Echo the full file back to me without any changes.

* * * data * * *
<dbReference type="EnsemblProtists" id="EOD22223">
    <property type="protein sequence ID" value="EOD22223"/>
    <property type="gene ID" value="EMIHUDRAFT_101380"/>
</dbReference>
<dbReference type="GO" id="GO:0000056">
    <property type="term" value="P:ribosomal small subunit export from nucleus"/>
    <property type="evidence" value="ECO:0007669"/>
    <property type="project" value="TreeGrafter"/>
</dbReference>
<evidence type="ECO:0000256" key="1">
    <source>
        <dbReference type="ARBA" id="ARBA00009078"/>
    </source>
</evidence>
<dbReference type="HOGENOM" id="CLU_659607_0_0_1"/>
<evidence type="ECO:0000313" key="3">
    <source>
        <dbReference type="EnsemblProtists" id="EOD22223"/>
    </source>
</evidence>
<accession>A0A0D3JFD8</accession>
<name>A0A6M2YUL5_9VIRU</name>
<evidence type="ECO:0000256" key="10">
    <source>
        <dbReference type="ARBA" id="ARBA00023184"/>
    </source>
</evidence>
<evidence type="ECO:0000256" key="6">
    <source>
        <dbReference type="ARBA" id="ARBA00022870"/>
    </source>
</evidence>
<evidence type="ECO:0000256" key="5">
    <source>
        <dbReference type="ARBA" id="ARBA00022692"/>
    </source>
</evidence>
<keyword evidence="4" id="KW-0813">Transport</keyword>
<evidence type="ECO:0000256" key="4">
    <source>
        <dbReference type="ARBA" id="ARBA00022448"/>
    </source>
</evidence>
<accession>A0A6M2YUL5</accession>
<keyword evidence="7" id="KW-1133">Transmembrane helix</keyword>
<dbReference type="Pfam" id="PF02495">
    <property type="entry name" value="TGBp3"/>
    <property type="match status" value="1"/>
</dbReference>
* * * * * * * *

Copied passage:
<dbReference type="EnsemblProtists" id="EOD22223">
    <property type="protein sequence ID" value="EOD22223"/>
    <property type="gene ID" value="EMIHUDRAFT_101380"/>
</dbReference>
<dbReference type="GO" id="GO:0000056">
    <property type="term" value="P:ribosomal small subunit export from nucleus"/>
    <property type="evidence" value="ECO:0007669"/>
    <property type="project" value="TreeGrafter"/>
</dbReference>
<evidence type="ECO:0000256" key="1">
    <source>
        <dbReference type="ARBA" id="ARBA00009078"/>
    </source>
</evidence>
<dbReference type="HOGENOM" id="CLU_659607_0_0_1"/>
<evidence type="ECO:0000313" key="3">
    <source>
        <dbReference type="EnsemblProtists" id="EOD22223"/>
    </source>
</evidence>
<accession>A0A0D3JFD8</accession>
<name>A0A6M2YUL5_9VIRU</name>
<evidence type="ECO:0000256" key="10">
    <source>
        <dbReference type="ARBA" id="ARBA00023184"/>
    </source>
</evidence>
<evidence type="ECO:0000256" key="6">
    <source>
        <dbReference type="ARBA" id="ARBA00022870"/>
    </source>
</evidence>
<evidence type="ECO:0000256" key="5">
    <source>
        <dbReference type="ARBA" id="ARBA00022692"/>
    </source>
</evidence>
<keyword evidence="4" id="KW-0813">Transport</keyword>
<evidence type="ECO:0000256" key="4">
    <source>
        <dbReference type="ARBA" id="ARBA00022448"/>
    </source>
</evidence>
<accession>A0A6M2YUL5</accession>
<keyword evidence="7" id="KW-1133">Transmembrane helix</keyword>
<dbReference type="Pfam" id="PF02495">
    <property type="entry name" value="TGBp3"/>
    <property type="match status" value="1"/>
</dbReference>